Or so my cousin posted on my Face Book this morning. It sorta sounds like a title to a bad novel doesn't it? But it's true. The wind howled all night, and it's blowing still. The weather system that has put up an impregnable wall a few miles to the West of me that keeps me from getting home to Salt Lake intensified a bit overnight, and it's actually snow/sleeting up the road in Evanston, WY, on the Utah state line. However, all predictions are for sunny and dry and warm starting tomorrow, so I've holed up in my hotel room in Rock Springs and been listening to the wind howl and watching the trains go by.
Rock Springs is in the middle of the high desert plain of Wyoming, and sits at about 6500 feet elevation, so it's high. The wind blows constantly and it can be desolate outside of town. My grandmother lived for a few years when she was a little girl near here in a coal mining town called Superior, WY. As I was battling that headwind coming into town yesterday afternoon I noticed an exit for Superior, and remembered that Grandma had lived there as a child. After deciding (or being forced) to stay put, I figured I'd venture back out there to see what was there.
The town sits about 10 miles North of the I-80 exit for it, up at the top of Horse Thief Canyon. It's an old mining town, built around the coal mines that the Union Pacific had to mine coal for their locomotives. My Grandmother lived there from 1924 to 1927 when her Father, Ira Quince Rice, was the superintendent of the mines. She was between 9 and 11 then, and apparently at the time this town had almost 5,000 people living there. She said they were the "upper class" of the town with their father being the boss and all. Now it has 300. It's quite a living "ghost" town.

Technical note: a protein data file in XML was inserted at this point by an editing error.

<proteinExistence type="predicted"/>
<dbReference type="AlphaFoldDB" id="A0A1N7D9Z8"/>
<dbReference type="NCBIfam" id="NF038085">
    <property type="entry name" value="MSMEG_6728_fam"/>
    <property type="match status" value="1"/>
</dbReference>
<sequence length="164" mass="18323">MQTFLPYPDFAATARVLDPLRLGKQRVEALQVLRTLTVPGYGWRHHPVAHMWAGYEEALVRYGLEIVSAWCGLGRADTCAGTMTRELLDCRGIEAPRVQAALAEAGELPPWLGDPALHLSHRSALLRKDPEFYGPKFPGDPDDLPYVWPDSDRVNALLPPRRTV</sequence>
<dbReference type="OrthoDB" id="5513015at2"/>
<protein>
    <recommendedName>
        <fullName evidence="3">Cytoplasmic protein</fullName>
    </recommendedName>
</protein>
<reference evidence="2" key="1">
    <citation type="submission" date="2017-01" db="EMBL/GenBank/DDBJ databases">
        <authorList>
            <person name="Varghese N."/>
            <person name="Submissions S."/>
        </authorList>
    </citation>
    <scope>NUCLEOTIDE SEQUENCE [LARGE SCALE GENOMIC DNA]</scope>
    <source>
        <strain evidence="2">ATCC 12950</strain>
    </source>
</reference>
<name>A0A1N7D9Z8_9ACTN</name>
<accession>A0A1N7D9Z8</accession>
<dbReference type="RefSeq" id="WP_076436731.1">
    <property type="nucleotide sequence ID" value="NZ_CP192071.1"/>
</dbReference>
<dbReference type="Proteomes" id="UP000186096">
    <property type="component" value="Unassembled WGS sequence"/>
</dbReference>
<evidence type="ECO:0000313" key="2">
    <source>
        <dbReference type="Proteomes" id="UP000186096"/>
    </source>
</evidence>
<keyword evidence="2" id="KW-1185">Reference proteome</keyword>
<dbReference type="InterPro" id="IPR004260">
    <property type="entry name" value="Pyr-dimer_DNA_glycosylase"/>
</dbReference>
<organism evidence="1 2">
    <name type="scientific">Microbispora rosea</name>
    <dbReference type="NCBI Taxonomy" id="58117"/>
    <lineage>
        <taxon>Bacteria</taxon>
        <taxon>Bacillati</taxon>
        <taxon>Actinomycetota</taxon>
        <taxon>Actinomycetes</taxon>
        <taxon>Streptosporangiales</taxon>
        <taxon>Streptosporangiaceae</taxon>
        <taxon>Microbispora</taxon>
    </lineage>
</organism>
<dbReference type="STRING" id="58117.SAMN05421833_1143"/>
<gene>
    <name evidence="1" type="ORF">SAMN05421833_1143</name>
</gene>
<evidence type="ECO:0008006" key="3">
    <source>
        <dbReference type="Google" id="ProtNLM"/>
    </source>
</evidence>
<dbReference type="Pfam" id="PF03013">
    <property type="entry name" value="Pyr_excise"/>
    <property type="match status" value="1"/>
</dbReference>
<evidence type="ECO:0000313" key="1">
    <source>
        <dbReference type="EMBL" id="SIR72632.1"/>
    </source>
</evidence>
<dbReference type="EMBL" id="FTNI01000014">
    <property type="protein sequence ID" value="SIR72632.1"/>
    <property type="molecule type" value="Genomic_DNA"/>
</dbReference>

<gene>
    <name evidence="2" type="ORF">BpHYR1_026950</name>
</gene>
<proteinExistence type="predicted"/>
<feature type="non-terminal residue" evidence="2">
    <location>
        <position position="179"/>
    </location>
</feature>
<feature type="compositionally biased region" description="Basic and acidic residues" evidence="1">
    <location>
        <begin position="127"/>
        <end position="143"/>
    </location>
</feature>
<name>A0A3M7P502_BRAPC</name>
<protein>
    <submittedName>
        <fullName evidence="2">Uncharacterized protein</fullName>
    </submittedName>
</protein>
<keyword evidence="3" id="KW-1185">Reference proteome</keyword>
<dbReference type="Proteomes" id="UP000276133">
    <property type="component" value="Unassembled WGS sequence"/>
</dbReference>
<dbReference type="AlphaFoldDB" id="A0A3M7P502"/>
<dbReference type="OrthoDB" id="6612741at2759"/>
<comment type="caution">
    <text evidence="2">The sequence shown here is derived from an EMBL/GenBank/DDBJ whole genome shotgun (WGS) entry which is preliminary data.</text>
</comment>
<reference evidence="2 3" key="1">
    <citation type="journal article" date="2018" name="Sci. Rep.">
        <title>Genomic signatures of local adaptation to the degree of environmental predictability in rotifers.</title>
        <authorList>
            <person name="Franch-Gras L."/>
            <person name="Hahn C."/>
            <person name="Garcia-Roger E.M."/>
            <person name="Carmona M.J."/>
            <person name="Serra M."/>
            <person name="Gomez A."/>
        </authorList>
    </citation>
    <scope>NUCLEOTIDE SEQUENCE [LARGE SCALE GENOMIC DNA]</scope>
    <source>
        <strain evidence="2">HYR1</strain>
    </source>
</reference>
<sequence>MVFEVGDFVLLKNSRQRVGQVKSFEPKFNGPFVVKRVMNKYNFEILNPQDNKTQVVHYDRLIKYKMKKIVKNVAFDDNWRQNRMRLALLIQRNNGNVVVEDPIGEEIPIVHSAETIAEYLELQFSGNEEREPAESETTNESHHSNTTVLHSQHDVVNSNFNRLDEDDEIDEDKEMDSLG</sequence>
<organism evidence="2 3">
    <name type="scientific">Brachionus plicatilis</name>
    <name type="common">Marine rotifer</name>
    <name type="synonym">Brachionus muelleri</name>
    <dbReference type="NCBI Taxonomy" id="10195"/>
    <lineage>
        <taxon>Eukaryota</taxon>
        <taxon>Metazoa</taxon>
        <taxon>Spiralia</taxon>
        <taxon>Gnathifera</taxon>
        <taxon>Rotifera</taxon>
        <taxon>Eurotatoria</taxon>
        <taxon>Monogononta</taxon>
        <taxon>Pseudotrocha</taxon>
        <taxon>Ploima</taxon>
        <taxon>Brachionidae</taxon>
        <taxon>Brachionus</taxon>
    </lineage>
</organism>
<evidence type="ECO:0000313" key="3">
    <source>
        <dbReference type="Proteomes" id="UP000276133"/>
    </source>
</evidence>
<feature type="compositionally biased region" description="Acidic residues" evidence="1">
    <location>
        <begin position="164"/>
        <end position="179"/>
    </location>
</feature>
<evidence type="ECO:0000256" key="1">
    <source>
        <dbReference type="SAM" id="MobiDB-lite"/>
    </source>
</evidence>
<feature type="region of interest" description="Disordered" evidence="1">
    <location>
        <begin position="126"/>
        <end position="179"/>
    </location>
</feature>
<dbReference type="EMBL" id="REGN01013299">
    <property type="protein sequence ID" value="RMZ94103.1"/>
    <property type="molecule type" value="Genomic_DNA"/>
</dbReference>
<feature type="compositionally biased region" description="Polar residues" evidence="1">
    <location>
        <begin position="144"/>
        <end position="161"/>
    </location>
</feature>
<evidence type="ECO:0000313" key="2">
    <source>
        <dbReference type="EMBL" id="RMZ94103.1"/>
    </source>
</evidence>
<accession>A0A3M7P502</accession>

I rode around town and took a few pictures. Read the placards they had placed around saying what used to be here and there. The town apparently shut down when the UP stopped using coal for locomotives and the last mine shut down in 1963. I saw an older gentleman playing with his granddaughter on the sidewalk, throwing caps and watching them explode. I rode over and asked him if he was from there, and it turns out he was just visiting. I mentioned my Grandmother, and he said he'd just finished reading a book about the town, and offered to go across the street to his daughter's house and let me see it.
He brought it back and we thumbed through it. I asked where I could get one, but he didn't know, and suggested the only thing open in town, the Horse Thief Saloon. I thanked him and drove down and went in. About the only thing missing from the scene was an old set of swinging half doors. This looked like an authentic turn of the century saloon. The bartendress was an older lady with too red of hair for someone that age, and she asked what I wanted. As I was driving I settled for a soda, and I asked her about the book. She said she had one at home, but didn't know where I could get one. I told her about Grandma and about living there and her father being the mine super. She'd lived there all her life, but didn't recognize the name "Rice" at all. The bar, she said, was according to her husband, the "second oldest bar" in the state. It looked it too. I only wish she'd had food as I was hungry.